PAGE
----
Canadians hoping the Bank of Canada cuts interest rates soon should be careful what they wish for, experts warn, as lowering borrowing costs are likely to reignite the housing market, potentially exacerbating the country’s affordability crisis.

“If what we’re looking at is housing affordability, then… an interest-rate cut is merely going to fuel the market further still — and that’s going to be across all Canadian markets,” Moshe Lander, a senior economics lecturer at Concordia University, tells STOREYS.

Over the past two years, the central bank has embarked on a historic campaign of hikes to its overnight rate, which impacts borrowing costs, including mortgage payments. It increased the overnight, or key, interest rate, a total of 10 times since 2022, bringing it from 0.25% to where it stands today at 5% — the highest it’s been in more than 20 years. The rapid run-up in rates has, in turn, made it tougher than ever for Canadians to afford homes, according to a recent report from RBC.

The BoC’s goal was to get sky-high inflation — it had soared to a near 40-year high of 8.1% in June 2022 — back into the central bank’s target range of 1-3% by discouraging spending, which tends to drive up the price of things. With the latest reading of the Consumer Price Index, a leading inflation indicator, sitting at 2.8%, many experts predict the next move to be a cut, most likely at the scheduled announcement on June 5 (rather than tomorrow, April 10). However, Lander suspects that anticipation of a cut might be enough to begin boosting housing activity. Therefore, buyers who are worried about being priced out of the market should consider stomaching today’s more expensive mortgage payments to avoid tomorrow’s bidding wars.

Paul Kershaw, a policy professor in the UBC School of Population and Public Health, agrees that rate cuts will probably stoke demand for housing, accelerating price gains as more homebuyers bid on the market. “It is likely to be a factor that will drive up average home prices,” he tells STOREYS. “We contribute to the demand side of the equation by making credit cheaper again.”

Lower rates may help current borrowers, but the potential for large price gains amid renewed demand are cause for concern. “We need to acknowledge that even well before the pandemic — and definitely during the pandemic — [interest rates] were too low when it comes to thinking about their harmful impact on the housing market,” says Kershaw. He notes there could be knock-on effects for renters, too. In the past, when home prices soared, more would-be buyers were forced to remain tenants, which added to the rental shortage and drove up rents.

While higher interest rates may have temporarily contained home prices — which had long been lapping wage increases — the BoC can’t just focus on housing when making decisions. Its policy rate has to respond to the overall economy, Lander notes. “The Bank of Canada has to look at the broader macroeconomic picture, not each individual market when deciding what to do with interest rates,” says Lander, who expects the Bank of Canada to begin trimming rates in July, suggesting policymakers are going to be especially cautious. The potential for lower rates makes it crucial that different levels of government step up with more solutions to try and improve overall affordability, Lander and Kershaw note.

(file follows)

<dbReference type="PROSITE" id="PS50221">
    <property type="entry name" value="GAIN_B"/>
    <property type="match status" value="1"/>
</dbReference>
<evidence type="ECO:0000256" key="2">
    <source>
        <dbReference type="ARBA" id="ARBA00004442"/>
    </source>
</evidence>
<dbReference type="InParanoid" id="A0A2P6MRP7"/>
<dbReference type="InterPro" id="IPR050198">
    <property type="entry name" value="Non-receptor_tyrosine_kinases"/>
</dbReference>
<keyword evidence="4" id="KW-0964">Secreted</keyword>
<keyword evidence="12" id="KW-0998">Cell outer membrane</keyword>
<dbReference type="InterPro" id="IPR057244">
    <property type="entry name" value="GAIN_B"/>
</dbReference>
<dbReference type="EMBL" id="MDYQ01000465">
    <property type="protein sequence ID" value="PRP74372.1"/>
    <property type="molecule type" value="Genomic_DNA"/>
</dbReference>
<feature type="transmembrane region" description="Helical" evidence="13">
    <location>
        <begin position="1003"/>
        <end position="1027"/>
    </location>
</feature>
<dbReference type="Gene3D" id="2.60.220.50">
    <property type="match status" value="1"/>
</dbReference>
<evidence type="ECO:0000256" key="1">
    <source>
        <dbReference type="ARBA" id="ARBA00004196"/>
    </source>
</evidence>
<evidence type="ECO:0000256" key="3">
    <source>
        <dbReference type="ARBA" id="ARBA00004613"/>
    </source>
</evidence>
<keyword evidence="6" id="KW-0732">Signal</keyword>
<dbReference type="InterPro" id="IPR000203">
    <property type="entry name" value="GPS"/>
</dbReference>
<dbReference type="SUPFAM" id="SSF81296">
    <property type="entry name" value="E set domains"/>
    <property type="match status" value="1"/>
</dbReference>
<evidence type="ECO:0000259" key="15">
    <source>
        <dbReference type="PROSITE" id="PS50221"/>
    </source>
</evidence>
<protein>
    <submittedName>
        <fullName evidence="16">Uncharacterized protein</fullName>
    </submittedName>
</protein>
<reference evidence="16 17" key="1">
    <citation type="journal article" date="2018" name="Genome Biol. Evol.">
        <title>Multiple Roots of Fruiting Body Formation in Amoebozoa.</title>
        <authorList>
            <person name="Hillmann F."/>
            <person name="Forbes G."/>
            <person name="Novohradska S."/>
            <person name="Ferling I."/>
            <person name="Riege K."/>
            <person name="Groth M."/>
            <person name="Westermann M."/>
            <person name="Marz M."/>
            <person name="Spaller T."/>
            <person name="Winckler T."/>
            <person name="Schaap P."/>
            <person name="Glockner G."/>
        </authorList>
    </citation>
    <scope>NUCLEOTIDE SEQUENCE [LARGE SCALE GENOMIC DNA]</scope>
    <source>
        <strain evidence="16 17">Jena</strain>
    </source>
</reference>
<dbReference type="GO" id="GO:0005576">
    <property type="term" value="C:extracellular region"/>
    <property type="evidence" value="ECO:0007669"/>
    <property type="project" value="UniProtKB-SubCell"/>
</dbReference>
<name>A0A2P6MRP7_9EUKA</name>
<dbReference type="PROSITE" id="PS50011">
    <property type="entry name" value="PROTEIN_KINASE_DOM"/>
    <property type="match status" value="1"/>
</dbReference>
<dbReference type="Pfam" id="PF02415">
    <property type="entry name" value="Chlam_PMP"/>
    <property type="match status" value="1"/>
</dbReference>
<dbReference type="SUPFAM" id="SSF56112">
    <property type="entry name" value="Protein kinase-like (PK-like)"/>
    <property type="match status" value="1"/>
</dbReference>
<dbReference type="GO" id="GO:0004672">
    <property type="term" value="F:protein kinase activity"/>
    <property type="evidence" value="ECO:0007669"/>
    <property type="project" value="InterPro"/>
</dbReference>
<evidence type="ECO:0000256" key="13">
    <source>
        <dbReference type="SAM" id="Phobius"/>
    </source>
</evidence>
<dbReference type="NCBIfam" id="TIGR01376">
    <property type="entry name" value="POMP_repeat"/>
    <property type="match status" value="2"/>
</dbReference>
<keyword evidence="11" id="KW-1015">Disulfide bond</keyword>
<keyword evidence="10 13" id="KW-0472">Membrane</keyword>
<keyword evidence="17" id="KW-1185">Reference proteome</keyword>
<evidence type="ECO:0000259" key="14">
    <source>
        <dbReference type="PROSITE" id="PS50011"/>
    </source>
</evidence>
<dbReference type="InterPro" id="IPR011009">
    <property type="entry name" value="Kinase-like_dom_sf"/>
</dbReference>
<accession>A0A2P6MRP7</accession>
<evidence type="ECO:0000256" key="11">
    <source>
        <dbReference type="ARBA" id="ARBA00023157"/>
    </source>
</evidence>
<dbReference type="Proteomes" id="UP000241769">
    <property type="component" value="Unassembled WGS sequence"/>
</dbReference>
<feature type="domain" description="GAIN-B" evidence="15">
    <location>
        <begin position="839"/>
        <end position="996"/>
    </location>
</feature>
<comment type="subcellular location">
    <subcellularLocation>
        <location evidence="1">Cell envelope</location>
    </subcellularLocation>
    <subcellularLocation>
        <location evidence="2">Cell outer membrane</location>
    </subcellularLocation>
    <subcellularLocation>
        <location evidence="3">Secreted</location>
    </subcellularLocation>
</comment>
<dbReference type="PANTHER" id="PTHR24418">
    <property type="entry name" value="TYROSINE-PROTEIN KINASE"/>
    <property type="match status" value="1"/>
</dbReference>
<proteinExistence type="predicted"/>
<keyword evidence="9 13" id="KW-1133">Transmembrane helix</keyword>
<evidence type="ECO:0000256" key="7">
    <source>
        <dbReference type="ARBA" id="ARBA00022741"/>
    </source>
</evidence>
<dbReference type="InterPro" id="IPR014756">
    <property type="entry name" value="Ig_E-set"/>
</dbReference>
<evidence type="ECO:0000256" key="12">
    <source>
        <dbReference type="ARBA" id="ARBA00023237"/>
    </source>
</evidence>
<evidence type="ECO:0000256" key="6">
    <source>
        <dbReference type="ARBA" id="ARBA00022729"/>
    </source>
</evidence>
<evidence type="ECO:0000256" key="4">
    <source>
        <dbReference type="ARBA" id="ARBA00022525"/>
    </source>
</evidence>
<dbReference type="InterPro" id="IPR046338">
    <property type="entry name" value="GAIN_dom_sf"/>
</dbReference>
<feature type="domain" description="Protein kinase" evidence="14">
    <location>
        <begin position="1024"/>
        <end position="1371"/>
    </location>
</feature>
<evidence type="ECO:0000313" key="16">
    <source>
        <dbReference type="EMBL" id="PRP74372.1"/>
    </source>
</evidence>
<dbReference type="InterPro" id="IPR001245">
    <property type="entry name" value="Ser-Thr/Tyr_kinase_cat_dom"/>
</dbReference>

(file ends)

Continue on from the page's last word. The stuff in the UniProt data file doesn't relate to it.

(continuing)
Supply Remains The Main Solution

Many experts agree that building more homes is crucial for restoring housing affordability, and policies that can accomplish this should be a priority, suggests Lander. “You always need to be focusing on the supply side in this market,” he continues. “The problem is if municipalities don’t take the housing problem seriously,” Lander adds.

Well, are they?

“There’s a lot of lip service that’s given,” he answers.

The challenge, he says, is it takes years of advanced planning and forecasting to set the right targets: “Municipalities need to be thinking 25 years out about what are the consequences of not taking action now? And what is going to be the cost of inaction later?”

Something like legalizing multiplex dwellings as of right — which BC is implementing province-wide this summer but which Ontario Premier Doug Ford recently struck down for Ontario, choosing to let municipalities decide on an ad-hoc basis — would be a step in the right direction. But Lander suggests it’s going to take a lot more from all levels of government.

Adding to suburban sprawl isn’t enough either, since developing sites outside the city centre requires massive infrastructure investments. Cities need to add more homes within their existing borders, including by tearing down medium- or high-density buildings for even more intensification. The trend has been playing out in Toronto recently, with some aging purpose-built rental buildings facing the wrecking ball as developers try to squeeze even more density out of the sites.

“We absolutely need more supply,” Kershaw agrees. “But if supply were the only factor, then Alberta should have higher home prices on average than BC and Ontario, because they have less supply per capita there than BC and Ontario, according to Scotiabank,” he says, arguing that demand-size measures are needed, too. One example could be by expanding on a national level something similar to BC’s additional school tax rate, where more tax is applied to the portion of a value of a home above a certain threshold. “It would be a bigger signal on the demand side than we have seen, generally speaking.”

Although a variety of policies are required to make a dent in Canada’s broader housing challenges, Lander acknowledges that lower rates will meaningfully benefit current borrowers if not those who later buy. “I anticipate that by the time the rate-cutting cycle is done, rates will fall maybe about one-and-a-half percentage points, so that’s pretty substantial when you’re talking about a 25-year mortgage,” he adds. “It’s not something to be sneezed at.”